Yeah, of course! It could have been out already 2006 if I was faster to collect and gather all the material for the album, but it took four years to make it complete. It was also Daryl’s idea to release the old stuff together with Roy at Necroharmonic and I’m satisfied with the result, finally!

When did Pulverised come into the picture? Did you already have the material ready for Into the Crypts of Blasphemy ready by the time you signed with them?

We got contacted by them spring 2008 and signed a deal in June the same year. No, the material was not ready at all. We maybe had two songs in the works at that time. The rest were mostly written during the end of 2009. So we ended up with seven new songs and re-recorded two old demo songs: “Morbid Death” and “Where Death Will Increase” plus the LP bonus cover with Carnage’s “Torn Apart”.

To my ears, Into the Crypts of Blasphemy doesn’t try to be anything other than crusty, filthy, and dark Swedish death metal that way it sounded during the early 90s (well, with somewhat better recording quality).

Yeah, that was the purpose when we recorded the album. It should be raw, filthy and sound old school and I think we came pretty close.

You’ve also written some pretty damn good songs that stand apart from each other, rather than on track blurring into the next. Talk about your approach to writing for this album.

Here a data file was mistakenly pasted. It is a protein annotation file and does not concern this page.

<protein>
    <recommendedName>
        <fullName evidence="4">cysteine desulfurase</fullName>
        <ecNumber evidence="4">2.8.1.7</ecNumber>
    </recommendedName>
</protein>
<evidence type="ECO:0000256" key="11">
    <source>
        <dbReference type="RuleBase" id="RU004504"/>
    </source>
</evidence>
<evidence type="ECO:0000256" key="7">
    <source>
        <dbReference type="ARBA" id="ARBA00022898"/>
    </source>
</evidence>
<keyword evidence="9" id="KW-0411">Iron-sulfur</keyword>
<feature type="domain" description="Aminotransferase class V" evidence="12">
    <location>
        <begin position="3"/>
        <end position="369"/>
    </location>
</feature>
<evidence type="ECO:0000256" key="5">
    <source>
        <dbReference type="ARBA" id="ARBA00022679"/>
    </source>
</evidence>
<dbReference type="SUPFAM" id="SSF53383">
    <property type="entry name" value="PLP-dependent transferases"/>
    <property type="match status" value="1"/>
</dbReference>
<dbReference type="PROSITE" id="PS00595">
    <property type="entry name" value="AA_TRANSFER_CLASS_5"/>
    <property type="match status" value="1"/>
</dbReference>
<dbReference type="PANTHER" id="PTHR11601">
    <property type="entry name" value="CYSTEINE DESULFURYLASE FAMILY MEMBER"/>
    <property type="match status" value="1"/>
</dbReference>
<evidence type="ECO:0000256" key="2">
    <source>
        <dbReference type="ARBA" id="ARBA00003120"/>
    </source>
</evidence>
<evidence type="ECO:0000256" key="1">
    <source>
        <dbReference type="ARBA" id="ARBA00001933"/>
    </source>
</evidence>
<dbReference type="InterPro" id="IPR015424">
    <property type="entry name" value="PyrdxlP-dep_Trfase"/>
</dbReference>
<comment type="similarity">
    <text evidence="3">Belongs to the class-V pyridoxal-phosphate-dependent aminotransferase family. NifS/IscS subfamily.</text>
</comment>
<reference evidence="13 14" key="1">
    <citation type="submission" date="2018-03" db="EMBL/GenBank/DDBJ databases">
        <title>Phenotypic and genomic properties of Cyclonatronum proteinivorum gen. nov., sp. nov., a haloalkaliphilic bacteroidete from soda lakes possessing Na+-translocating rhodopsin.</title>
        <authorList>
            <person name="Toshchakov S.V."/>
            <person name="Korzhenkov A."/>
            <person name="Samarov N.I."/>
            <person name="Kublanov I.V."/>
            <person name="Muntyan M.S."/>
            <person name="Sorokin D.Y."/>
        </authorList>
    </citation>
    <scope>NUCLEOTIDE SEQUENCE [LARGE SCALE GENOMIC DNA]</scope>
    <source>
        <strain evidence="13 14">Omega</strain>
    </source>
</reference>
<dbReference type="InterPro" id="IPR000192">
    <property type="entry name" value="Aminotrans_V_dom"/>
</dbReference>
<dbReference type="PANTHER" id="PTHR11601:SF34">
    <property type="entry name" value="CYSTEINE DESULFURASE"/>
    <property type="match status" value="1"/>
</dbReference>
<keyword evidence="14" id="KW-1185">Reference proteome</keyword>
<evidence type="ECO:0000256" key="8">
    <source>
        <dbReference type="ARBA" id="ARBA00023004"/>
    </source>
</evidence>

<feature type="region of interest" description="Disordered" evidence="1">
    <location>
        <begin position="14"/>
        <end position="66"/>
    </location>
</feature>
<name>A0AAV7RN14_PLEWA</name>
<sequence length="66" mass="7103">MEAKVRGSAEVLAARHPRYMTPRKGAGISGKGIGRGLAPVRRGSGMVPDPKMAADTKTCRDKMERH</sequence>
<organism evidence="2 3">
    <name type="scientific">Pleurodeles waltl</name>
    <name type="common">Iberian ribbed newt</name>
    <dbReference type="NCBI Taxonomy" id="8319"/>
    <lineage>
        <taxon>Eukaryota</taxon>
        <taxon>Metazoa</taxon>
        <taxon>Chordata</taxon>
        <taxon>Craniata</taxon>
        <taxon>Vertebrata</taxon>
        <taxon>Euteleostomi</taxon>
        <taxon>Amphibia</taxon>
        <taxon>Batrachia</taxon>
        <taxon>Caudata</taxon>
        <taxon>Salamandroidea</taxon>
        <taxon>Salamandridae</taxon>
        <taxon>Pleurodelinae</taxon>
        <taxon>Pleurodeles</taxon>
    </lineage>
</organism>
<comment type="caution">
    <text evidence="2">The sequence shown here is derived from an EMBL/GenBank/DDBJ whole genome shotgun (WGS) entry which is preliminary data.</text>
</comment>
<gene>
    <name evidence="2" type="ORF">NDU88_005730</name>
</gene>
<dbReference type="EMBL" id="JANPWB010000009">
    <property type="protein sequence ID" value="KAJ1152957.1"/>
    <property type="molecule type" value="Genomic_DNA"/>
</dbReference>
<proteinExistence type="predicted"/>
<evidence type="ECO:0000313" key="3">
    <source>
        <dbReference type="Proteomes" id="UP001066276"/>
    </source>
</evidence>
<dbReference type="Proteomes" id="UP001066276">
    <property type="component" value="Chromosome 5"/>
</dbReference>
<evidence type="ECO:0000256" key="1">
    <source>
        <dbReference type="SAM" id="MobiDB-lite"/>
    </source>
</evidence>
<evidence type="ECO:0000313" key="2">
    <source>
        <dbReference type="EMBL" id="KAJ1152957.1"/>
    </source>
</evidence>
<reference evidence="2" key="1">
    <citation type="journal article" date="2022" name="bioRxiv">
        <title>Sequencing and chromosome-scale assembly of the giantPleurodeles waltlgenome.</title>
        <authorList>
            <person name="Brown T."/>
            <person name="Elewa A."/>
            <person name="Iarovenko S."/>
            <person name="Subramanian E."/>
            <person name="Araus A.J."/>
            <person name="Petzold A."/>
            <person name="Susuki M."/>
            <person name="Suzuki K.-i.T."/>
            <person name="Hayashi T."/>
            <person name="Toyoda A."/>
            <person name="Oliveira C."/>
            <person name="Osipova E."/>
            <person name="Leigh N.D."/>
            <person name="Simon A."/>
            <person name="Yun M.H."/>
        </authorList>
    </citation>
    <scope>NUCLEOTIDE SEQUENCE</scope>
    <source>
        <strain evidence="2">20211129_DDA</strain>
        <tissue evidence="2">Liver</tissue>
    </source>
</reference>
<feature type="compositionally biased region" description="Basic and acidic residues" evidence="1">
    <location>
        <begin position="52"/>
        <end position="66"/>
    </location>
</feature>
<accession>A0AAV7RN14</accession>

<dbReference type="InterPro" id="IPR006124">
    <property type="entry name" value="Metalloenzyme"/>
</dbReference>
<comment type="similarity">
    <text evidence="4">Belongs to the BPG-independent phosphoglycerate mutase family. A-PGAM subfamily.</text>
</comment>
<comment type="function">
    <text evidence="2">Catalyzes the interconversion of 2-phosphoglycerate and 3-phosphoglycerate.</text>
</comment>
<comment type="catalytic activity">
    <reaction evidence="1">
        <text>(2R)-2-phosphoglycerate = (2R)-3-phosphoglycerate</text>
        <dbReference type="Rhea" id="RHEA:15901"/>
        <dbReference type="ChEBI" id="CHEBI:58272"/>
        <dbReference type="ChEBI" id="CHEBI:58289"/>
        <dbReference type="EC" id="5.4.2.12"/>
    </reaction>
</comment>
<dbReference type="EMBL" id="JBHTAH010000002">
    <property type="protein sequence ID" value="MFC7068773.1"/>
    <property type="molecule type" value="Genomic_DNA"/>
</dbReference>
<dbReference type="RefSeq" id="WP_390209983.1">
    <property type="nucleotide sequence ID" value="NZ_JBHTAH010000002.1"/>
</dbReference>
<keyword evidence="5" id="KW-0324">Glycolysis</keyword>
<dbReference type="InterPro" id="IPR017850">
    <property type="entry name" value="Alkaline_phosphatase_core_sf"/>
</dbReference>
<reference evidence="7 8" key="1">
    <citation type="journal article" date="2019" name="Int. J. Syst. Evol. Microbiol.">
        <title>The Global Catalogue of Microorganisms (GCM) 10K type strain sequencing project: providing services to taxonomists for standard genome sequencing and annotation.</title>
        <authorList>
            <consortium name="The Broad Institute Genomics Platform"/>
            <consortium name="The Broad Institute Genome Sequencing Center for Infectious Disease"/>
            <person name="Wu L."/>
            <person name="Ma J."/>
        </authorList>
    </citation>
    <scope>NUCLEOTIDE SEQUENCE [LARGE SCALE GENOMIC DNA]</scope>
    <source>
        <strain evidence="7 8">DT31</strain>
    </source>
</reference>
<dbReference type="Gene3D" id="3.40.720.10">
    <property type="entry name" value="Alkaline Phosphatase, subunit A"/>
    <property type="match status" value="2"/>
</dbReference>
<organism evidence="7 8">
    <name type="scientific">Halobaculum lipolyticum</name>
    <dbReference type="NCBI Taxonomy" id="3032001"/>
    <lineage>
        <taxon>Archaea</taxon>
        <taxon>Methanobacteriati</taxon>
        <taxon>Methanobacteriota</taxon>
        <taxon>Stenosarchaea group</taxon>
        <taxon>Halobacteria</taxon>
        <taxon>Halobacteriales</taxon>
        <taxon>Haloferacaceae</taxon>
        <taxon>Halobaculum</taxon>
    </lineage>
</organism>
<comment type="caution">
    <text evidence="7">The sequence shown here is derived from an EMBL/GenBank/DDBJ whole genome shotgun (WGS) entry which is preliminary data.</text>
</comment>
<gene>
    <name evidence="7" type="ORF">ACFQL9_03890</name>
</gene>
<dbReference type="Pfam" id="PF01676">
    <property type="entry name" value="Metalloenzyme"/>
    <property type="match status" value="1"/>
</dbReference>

Thanks for the nice comment! Well, mostly of the material is new, but there are some old almost forgotten riffs in the songs as well. We rehearsed intensively just before we entered the studio and the lyrics were written in the last minute in the studio before we recorded the vocals.

Overall, are you happy with the sound and performances you got with the album?
Well, both yes and no. I wanted to remix and remaster the album in the last minute, but it was too late; the CDs were already pressed. I wanted to reduce the reverb a bit on the vocals and polish the snare sound a bit. But overall I’m satisfied with the sound and the songs!

Where does Interment go from here?